2018


The Boy Who Harnessed the Wind: Creating Currents of Electricity and Hope 

by William Kamkwamba

 

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  The Boy Who Harnessed

the Wind: Creating Currents

of Electricity and Hope

by William Kamkwamba

 

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William Kamkwamba

 

 

 

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About the Book

 

In this inspiring memoir about perseverance and self-sufficiency, a teenager teaches himself to build a windmill to provide electricity to his small African village. A story of youthful exuberance, a love of learning, and hope in grim circumstances.  

 


About the Author

 

Author and engineer William Kamkwamba (1987- ) was born in Malawi, a small country in southeast Africa. As a teenager, he built a windmill to provide electricity to his family’s home, and later built a solar-powered water pump to provide drinking water to the people of his village. After speaking at TEDGlobal 2007 in Tanzania, his story received international coverage. He inspired the Moving Windmills project, which promotes Malawian-run economic development. Kamkwamba was named one of the “30 People Under 30 Changing the World” by Time magazine in 2013. He graduated from Dartmouth College in 2014 and now works for The WiderNet Project, a non-profit organization that works to improve digital communication worldwide.

 


Programs 

 

Book Discussion

Tuesday, February 13 

7:30 pm

The Boy Who Harnessed the Wind: Creating Currents of Electricity and Hope by William Kamkwamba

Adult Services manager Stacey Peterson facilitates this book discussion. Participants are asked to read the book prior to the discussion.

 

Oba William King, Storyteller

Sunday, March 4

2 pm

Registration required.

Award-winning storyteller Oba William King will capture the essence of The Boy Who Harnessed the Wind. He will also share other stories and folktales from Malawi, including an example of the traditional style of Call and Response, which is specific to the region where William Kamkwamba is from, as well as “story with drum.”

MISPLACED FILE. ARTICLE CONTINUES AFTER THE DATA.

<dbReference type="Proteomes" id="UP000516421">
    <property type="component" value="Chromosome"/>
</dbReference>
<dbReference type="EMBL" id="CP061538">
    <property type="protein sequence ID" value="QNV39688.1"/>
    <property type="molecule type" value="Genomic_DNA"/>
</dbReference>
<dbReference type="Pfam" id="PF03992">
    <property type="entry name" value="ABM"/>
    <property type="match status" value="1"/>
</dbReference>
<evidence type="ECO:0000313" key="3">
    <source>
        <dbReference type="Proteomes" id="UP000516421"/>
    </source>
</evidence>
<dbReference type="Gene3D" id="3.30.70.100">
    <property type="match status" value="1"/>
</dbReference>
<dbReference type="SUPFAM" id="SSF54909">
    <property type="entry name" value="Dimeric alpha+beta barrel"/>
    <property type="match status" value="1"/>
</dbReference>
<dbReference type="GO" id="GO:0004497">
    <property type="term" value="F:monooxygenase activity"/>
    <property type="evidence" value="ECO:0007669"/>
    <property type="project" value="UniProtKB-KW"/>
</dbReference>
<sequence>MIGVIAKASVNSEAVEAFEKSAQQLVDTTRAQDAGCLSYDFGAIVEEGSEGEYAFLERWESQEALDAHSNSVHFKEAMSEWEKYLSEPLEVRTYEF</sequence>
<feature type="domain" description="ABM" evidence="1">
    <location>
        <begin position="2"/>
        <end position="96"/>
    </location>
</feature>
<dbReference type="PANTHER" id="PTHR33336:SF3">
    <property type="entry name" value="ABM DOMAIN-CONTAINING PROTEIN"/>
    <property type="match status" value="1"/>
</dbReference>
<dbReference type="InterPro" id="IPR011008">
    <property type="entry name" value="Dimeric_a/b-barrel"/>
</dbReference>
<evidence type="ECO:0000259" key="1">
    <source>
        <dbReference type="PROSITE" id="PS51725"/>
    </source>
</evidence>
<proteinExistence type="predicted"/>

William and the Windmill  Documentary Film

Monday, March 5

7 pm

Registration required.

After William Kamkwamba succeeded at building a windmill for his village, he became known worldwide. This documentary shows the new challenges he faced as he shifted from inventor to leader. Winner of the SXSW Film Festival Grand Jury Award for Documentary Feature.

 

Stories and Songs of African People    

Sunday, March 11

2 pm

Registration required.

This unforgettable performance featuring Shanta Nurullah includes stories, poetry, chants, and the spellbinding sounds of African instruments. Melding the work of her own creative spirit with African folktales and contemporary African-American perspectives, Nurullah’s stories are about empowerment, peace, healing, and self-discovery. All ages respond to the warmth, humor, drama, and excitement conveyed through her dynamic storytelling.

 


One Book, One Batavia is an annual community-wide reading program presented by the Batavia Public Library in cooperation with Batavia High School and co-sponsored by the Friends of the Batavia Public Library.